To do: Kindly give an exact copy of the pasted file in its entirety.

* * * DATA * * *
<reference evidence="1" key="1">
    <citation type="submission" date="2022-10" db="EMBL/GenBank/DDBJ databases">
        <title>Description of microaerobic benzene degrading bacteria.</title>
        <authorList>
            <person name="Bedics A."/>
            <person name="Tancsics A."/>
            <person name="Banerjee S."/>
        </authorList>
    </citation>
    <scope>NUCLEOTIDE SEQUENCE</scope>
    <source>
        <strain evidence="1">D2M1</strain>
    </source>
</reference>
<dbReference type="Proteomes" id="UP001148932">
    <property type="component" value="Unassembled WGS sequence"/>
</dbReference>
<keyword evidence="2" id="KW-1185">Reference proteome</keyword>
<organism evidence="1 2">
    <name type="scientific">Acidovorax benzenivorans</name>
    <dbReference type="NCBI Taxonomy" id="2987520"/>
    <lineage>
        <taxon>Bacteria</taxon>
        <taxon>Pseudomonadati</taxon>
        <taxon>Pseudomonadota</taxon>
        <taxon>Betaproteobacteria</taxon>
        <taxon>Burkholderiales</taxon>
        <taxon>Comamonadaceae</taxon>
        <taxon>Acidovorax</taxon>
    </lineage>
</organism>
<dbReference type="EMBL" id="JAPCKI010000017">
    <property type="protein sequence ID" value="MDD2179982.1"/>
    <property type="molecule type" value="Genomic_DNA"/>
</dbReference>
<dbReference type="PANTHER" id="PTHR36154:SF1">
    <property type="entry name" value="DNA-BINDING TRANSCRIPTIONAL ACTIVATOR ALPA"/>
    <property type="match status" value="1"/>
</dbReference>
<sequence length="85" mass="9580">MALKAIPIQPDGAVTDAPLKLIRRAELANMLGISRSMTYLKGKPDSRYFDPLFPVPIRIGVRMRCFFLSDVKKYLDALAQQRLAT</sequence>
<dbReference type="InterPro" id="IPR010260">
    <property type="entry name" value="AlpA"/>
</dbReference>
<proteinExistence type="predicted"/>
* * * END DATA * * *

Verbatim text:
<reference evidence="1" key="1">
    <citation type="submission" date="2022-10" db="EMBL/GenBank/DDBJ databases">
        <title>Description of microaerobic benzene degrading bacteria.</title>
        <authorList>
            <person name="Bedics A."/>
            <person name="Tancsics A."/>
            <person name="Banerjee S."/>
        </authorList>
    </citation>
    <scope>NUCLEOTIDE SEQUENCE</scope>
    <source>
        <strain evidence="1">D2M1</strain>
    </source>
</reference>
<dbReference type="Proteomes" id="UP001148932">
    <property type="component" value="Unassembled WGS sequence"/>
</dbReference>
<keyword evidence="2" id="KW-1185">Reference proteome</keyword>
<organism evidence="1 2">
    <name type="scientific">Acidovorax benzenivorans</name>
    <dbReference type="NCBI Taxonomy" id="2987520"/>
    <lineage>
        <taxon>Bacteria</taxon>
        <taxon>Pseudomonadati</taxon>
        <taxon>Pseudomonadota</taxon>
        <taxon>Betaproteobacteria</taxon>
        <taxon>Burkholderiales</taxon>
        <taxon>Comamonadaceae</taxon>
        <taxon>Acidovorax</taxon>
    </lineage>
</organism>
<dbReference type="EMBL" id="JAPCKI010000017">
    <property type="protein sequence ID" value="MDD2179982.1"/>
    <property type="molecule type" value="Genomic_DNA"/>
</dbReference>
<dbReference type="PANTHER" id="PTHR36154:SF1">
    <property type="entry name" value="DNA-BINDING TRANSCRIPTIONAL ACTIVATOR ALPA"/>
    <property type="match status" value="1"/>
</dbReference>
<sequence length="85" mass="9580">MALKAIPIQPDGAVTDAPLKLIRRAELANMLGISRSMTYLKGKPDSRYFDPLFPVPIRIGVRMRCFFLSDVKKYLDALAQQRLAT</sequence>
<dbReference type="InterPro" id="IPR010260">
    <property type="entry name" value="AlpA"/>
</dbReference>
<proteinExistence type="predicted"/>